Ward 3 stretches through the city’s center from the Big Ditch near Parkhill Drive south across the Yellowstone River to Briarwood. When Denise Joy talks about running for the Ward 3 City Council seat, she says she wants to help young families who struggle to buy their first homes. She wants the City Council to support established neighborhoods.

Nadja Brown, the mother of three young children, told us that she wants to be a voice on the City Council for young families. “The city has to start living within its means,” she said.

Brown, who owns a small business with her husband, is concerned about tax increases. She said her property assessment went up $200, and that paying $100 more is too much for some neighbors.

We are pleased that Joy and Brown are running for the open City Council in Ward 3. We encourage both of them to stay engaged in local government, regardless of who wins the Nov. 7 election.

However, in making a recommendation for a council member to take office in January, Joy is the clear choice. She has been attending City Council meetings since January. Her four years of volunteering at the community garden in Amend Park has given her a good understanding of our city park system’s benefits and challenges.

Joy also impresses us with her grasp of the diversity of Billings and her passion for championing individuals who are often marginalized. She is an advocate for people with disabilities and works as an aide for special needs students at Ben Steele Middle School.

Joy grew up in Hardin and Billings, then left to earn degrees in political science and to do graduate work in public administration. She has been involved with local historical preservation projects, including board service.

The value of education, Joy said, is that “you never lose that ability to think critically.”

Brown studied business at Montana State University Billings. She told us that she started attending City Council meetings in June and had been meeting with the Central Terry Task Force for about four months.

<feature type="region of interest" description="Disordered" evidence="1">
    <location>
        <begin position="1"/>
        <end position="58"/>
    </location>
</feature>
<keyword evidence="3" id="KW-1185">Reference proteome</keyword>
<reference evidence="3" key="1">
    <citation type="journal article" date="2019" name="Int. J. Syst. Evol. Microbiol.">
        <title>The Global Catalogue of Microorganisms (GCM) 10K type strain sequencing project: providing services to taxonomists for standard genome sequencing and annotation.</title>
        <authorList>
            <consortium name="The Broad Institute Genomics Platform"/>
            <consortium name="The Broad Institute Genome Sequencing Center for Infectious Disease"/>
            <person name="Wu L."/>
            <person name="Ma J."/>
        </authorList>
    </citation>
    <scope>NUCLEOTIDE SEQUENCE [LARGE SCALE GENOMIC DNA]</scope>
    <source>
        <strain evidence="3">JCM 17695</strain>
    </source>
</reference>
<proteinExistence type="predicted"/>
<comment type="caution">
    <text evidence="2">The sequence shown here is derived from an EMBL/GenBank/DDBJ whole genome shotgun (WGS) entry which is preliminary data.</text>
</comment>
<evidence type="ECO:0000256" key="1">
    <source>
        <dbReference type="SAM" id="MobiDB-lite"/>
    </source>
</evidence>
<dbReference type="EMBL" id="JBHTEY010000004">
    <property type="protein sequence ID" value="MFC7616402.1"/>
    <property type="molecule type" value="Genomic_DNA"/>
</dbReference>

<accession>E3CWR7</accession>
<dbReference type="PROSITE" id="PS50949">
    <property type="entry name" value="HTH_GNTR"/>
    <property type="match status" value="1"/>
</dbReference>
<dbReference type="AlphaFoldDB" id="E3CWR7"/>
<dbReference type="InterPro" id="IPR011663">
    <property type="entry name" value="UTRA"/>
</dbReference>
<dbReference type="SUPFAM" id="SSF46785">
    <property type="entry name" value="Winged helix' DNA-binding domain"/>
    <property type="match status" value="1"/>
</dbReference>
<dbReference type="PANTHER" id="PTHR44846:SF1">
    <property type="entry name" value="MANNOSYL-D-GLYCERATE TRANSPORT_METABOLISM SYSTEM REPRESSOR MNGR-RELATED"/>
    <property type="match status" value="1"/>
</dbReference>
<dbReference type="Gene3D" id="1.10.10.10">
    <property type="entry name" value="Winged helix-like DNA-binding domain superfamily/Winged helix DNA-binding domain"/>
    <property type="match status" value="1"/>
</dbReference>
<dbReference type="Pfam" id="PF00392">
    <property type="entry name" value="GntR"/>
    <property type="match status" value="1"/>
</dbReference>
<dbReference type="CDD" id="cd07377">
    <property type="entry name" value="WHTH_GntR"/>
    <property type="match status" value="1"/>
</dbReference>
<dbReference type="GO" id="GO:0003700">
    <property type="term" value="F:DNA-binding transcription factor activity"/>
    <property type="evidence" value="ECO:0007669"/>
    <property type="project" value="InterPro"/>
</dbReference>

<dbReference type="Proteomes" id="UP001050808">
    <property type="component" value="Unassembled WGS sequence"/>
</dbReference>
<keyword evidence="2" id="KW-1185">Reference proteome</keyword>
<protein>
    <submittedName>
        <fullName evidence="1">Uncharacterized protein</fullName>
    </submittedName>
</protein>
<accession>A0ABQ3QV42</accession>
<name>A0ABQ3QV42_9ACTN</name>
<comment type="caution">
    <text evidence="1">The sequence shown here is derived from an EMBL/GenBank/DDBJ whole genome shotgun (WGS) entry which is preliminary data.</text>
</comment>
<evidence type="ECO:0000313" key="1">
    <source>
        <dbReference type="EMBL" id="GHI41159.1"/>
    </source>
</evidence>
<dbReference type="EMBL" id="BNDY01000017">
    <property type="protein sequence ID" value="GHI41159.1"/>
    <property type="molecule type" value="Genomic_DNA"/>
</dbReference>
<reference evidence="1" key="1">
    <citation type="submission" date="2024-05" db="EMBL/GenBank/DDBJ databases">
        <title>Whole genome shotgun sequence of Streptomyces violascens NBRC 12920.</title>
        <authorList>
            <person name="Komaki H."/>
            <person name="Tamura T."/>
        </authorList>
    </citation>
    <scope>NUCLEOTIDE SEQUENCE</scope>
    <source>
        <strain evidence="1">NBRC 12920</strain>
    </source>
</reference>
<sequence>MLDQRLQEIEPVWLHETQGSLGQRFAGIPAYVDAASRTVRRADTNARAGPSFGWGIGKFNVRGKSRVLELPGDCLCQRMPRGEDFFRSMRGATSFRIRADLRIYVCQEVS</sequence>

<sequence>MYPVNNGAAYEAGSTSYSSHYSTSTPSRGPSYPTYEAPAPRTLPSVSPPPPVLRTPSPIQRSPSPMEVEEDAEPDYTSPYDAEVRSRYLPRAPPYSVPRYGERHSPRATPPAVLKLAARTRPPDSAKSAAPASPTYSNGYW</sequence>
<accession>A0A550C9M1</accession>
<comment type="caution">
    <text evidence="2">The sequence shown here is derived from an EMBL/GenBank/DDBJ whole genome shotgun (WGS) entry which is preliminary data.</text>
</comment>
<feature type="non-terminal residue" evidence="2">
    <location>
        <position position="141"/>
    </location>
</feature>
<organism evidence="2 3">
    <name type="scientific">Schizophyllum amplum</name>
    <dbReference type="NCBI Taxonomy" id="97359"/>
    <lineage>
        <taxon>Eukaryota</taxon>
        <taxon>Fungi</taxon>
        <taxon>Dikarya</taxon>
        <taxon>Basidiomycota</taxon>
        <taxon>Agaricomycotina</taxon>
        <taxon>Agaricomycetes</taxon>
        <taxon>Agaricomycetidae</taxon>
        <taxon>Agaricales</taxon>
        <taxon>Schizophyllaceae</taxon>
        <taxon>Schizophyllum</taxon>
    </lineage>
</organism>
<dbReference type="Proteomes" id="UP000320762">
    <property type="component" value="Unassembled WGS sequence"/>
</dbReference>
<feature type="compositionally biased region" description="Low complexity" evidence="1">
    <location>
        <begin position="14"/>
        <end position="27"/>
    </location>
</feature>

According to a local news report, Brown hasn’t voted for more than a decade, although she was eligible as a Billings resident. Asked why she hadn’t voted before she became a candidate, Brown told us she “wasn’t aligned” and she “chose not to vote.”

“I’ve always been a voter,” Joy said. “I grew up in a politically active family.” The suffragette struggle for the right to vote weighs on her, so she votes.

Joy said she was “compelled to run” in March after the City Council turned down a proposal for Artspace to help provide affordable housing and studios for local artists. More than the no vote, it was the attitude of council members that spurred her to action: “The council didn’t seem to appreciate and respect what younger people had to say. We need to respect the aspirations of young people.”

Joy also indicated that she can sort the council’s important work from the less important. The council needs to carefully consider the recommendations of its advisory boards, vote a matter up or down and then move on — instead of wasting time revisiting issues, she said.

Brown and Joy are making their first runs for public office on Nov. 7, having finished at the top of a five-candidate primary field. We commend them both, but in this election, Joy has done more research and brings more experience in civic engagement. We recommend that Ward 3 voters cast their ballots for Denise Joy.

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